Category Archives: Crocodiles
A recently hatched Siamese crocodile at the Laos Zoo, part of an effort by the government of Lao PDR and the Wildlife Conservation Society to replenish the wild population of this critically endangered species. (Credit: M. Douangmyxay/WCS Laos Program)
ScienceDaily (Sep. 1, 2011) — Working with the government of Lao PDR, the Wildlife Conservation Society has helped to successfully hatch a clutch of 20 Siamese crocodiles, a species threatened across its range by hunting, habitat fragmentation and loss, and other factors.
The project is supported by the Savannakhet Province Agriculture and Forestry Office and MMG LXML Sepon.
“We’re thrilled at the prospect of augmenting the wild population of Siamese crocodiles with a new batch of healthy juveniles,” said Chris Hallam, Conservation Planning Advisor for the Wildlife Conservation Society’s Lao PDR Program and the crocodile project coordinator. “It’s a small but important step in helping to conserve a valuable part of the natural heritage of Lao PDR for the benefit of future generations.”
Launched in 2008 as the Crocodile Resource Management Plan, the project uses crocodile conservation as a means of protecting the larger landscape. The first phase of the project focused on surveys of crocodiles, the wetlands where they occur, and the livelihoods of local communities in Savannakhet Province. Survey teams located small numbers of crocodiles in several sites in the province’s river systems and wetlands.
The recently hatched eggs are part of the crocodile replenishment phase of the project, where eggs from wild nests are transported to captive settings in order to boost the survivorship of the clutches. The hatchlings will be released as second-year juveniles, when the reptiles are large and robust enough to avoid mortality in the wild.
The plan, say organizers, also relies on input and involvement from local communities, who will help promote the recovery of the Siamese crocodile and the habitat on which many livelihoods rely.
“This integrated project promotes the conservation of an entire landscape by highlighting the critical connections between an endangered species and local livelihoods,” said Joe Walston, Director of WCS’s Asia Program.
Classified as Critically Endangered by the International Union for Conservation of Nature, the Siamese crocodile grows up to 10 feet in length. The species has been eliminated from much of its former range through Southeast Asia and parts of Indonesia by overhunting and habitat degradation and loss.
Wildlife Conservation Society (2011, September 1). Rare Siamese crocodiles hatched in Lao PDR. ScienceDaily. Retrieved September 8, 2011, from http://www.sciencedaily.com/releases/2011/08/110830193857.htm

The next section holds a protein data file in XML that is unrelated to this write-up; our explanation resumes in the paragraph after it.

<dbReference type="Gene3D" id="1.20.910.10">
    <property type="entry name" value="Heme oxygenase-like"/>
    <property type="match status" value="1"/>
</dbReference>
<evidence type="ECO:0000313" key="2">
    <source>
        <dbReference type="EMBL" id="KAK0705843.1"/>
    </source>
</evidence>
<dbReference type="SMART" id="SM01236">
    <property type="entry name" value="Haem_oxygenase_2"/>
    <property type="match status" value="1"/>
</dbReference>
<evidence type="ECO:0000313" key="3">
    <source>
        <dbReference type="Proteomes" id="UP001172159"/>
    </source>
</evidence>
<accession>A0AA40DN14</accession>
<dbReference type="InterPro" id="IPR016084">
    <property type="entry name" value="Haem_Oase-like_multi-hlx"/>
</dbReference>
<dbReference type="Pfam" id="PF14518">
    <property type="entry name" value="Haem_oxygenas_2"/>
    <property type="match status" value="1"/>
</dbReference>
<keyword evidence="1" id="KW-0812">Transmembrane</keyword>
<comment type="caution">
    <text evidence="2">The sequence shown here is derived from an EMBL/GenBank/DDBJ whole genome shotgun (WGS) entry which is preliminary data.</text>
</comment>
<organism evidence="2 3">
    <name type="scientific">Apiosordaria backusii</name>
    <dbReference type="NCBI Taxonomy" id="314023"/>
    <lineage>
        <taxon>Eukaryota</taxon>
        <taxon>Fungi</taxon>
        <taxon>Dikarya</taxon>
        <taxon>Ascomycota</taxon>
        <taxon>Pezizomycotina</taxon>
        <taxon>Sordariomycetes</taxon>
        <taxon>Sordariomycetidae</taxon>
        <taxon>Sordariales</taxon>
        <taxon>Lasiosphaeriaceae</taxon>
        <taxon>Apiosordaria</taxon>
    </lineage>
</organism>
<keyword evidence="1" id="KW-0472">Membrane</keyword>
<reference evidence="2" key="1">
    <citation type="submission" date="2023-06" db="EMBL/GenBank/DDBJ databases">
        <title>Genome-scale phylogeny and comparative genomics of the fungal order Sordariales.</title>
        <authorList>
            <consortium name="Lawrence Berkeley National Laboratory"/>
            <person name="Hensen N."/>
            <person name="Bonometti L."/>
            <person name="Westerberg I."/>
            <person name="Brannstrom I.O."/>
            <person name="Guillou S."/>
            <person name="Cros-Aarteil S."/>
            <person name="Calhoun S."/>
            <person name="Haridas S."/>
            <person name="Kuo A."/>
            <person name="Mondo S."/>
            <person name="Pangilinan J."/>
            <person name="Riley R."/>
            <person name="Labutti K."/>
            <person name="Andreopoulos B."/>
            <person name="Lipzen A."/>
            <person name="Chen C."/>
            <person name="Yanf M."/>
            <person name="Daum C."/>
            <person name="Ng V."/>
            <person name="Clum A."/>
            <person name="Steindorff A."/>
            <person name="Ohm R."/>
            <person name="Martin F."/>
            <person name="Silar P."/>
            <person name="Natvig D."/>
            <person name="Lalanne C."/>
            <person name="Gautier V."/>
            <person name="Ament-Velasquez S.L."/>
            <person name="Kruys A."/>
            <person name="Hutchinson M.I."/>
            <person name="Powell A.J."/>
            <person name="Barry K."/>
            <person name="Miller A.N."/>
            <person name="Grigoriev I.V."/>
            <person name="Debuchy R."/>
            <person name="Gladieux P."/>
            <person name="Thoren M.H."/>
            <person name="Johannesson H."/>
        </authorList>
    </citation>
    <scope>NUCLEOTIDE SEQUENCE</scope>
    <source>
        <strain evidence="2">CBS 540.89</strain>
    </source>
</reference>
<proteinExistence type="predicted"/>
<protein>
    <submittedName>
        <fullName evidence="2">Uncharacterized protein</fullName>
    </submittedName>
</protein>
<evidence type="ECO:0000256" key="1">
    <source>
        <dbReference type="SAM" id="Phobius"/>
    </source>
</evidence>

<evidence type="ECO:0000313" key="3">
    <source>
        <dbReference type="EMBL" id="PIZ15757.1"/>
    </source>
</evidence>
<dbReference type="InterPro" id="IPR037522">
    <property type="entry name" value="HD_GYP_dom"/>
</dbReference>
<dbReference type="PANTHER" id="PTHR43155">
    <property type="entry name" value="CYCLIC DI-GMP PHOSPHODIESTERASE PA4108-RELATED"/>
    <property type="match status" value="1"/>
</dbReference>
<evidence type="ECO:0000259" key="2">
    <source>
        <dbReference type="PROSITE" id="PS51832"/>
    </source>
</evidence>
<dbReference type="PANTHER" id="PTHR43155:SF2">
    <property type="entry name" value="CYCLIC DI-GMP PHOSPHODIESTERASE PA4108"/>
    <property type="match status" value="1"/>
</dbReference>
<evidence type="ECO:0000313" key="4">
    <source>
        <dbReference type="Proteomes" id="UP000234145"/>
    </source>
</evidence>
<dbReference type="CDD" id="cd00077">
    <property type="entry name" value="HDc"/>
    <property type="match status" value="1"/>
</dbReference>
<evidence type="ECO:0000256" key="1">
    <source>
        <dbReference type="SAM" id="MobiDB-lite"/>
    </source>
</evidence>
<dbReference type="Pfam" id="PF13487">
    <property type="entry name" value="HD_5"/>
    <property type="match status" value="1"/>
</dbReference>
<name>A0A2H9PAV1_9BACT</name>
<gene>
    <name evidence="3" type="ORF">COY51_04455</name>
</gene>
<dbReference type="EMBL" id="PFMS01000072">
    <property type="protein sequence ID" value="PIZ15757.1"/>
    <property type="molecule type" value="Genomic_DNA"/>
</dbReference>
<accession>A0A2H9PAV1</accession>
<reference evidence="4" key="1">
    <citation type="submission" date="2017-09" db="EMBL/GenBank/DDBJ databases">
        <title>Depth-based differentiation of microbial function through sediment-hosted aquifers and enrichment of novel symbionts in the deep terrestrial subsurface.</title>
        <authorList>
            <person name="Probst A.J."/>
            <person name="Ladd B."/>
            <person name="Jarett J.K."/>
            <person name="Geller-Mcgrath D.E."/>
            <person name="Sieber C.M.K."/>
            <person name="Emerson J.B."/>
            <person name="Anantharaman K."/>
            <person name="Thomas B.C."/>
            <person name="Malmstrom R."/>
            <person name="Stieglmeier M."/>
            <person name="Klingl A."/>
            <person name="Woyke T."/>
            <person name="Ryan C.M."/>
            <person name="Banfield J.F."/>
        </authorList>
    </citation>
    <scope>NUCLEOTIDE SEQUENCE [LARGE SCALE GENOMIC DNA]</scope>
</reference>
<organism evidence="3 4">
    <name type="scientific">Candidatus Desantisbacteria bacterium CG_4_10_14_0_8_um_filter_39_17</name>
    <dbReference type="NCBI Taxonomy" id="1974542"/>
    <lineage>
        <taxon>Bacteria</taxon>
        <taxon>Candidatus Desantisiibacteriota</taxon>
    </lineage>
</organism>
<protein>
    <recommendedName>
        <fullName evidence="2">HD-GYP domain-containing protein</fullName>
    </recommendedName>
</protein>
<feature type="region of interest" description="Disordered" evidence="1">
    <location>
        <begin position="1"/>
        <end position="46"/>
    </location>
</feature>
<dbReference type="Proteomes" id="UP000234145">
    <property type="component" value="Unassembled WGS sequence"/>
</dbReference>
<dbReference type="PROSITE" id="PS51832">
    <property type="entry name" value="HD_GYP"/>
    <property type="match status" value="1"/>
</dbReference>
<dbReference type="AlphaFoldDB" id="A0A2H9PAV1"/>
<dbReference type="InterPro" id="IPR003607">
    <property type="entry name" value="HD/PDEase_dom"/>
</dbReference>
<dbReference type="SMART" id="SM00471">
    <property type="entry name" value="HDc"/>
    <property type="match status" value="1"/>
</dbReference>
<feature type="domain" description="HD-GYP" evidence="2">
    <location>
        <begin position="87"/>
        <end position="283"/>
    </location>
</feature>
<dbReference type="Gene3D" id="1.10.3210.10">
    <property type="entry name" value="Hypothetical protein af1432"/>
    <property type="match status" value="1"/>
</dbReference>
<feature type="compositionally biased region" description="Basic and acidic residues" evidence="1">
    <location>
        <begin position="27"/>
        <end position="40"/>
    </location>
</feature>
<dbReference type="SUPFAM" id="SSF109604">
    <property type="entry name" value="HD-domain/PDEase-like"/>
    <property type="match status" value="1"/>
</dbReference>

ScienceDaily (Oct. 8, 2009) — Alligators display the same loyalty to their mating partners as birds reveals a study published today in Molecular Ecology. The ten-year-study by scientists from the Savannah River Ecology Laboratory reveals that up to 70% of females chose to remain with their partner, often for many years.
The team, led by Drs. Travis Glenn, Ruth Elsey, Tracey Tuberville and Stacey Lance, spent a decade examining the mating system of alligators living in the Louisiana Department of Wildlife and Fisheries’ Rockefeller Wildlife Refuge (RWR) in Louisiana. Once they had successfully re-trapped a female they recognized the potential to examine individual behaviour over multiple mating seasons and determine if mate fidelity or pair bonding occurs.
“Given how incredibly open and dense the alligator population is at RWR we didn’t expect to find fidelity,” said Lance. “To actually find that 70% of our re-trapped females showed mate fidelity was really incredible. I don’t think any of us expected that the same pair of alligators that bred together in 1997 would still be breeding together in 2005 and may still be producing nests together to this day.”
This new discovery gives a new insight into the complex mating system of the alligator. Parental care is typically lacking in most reptiles, but not crocodilians who display parental care though nurturing young and defending the nest. In 2001 multiple paternity was discovered as the alligator mating system, yet it remains unknown as to how this benefits the species
However, while the females at RWR move freely through male territories, leading to high mate encounter rates, this study reveals that many alligators choose to mate with the same partner over many mating seasons. This amounts to the first evidence for partial mate fidelity in any crocodilian species and reveals a similarity in mating patterns between alligators and bird species.
Crocodilians are the sole surviving reptilian archosaurs, a group of ancient reptiles that includes dinosaurs and gave rise to birds. It is this evolutionary relationship to birds which means crocodilians are in a unique phylogenetic position to provide information about the ancestral mating systems of both birds and many dinosaurs.
“In this study, by combining molecular techniques with field studies we were able to figure something out about a species that we never would have known otherwise,” concludes Lance. “Hopefully future studies will also lead to some unexpected and equally fascinating results.”
- S.L. Lance, T.D. Tuberville, L. Dueck, C. Holz-schietinger, P.L. Trosclair III, R.M. Elsey, T.C. Glenn. Multi-year multiple paternity and mate fidelity in the American alligator, Alligator mississippiensis. Molecular Ecology, 2009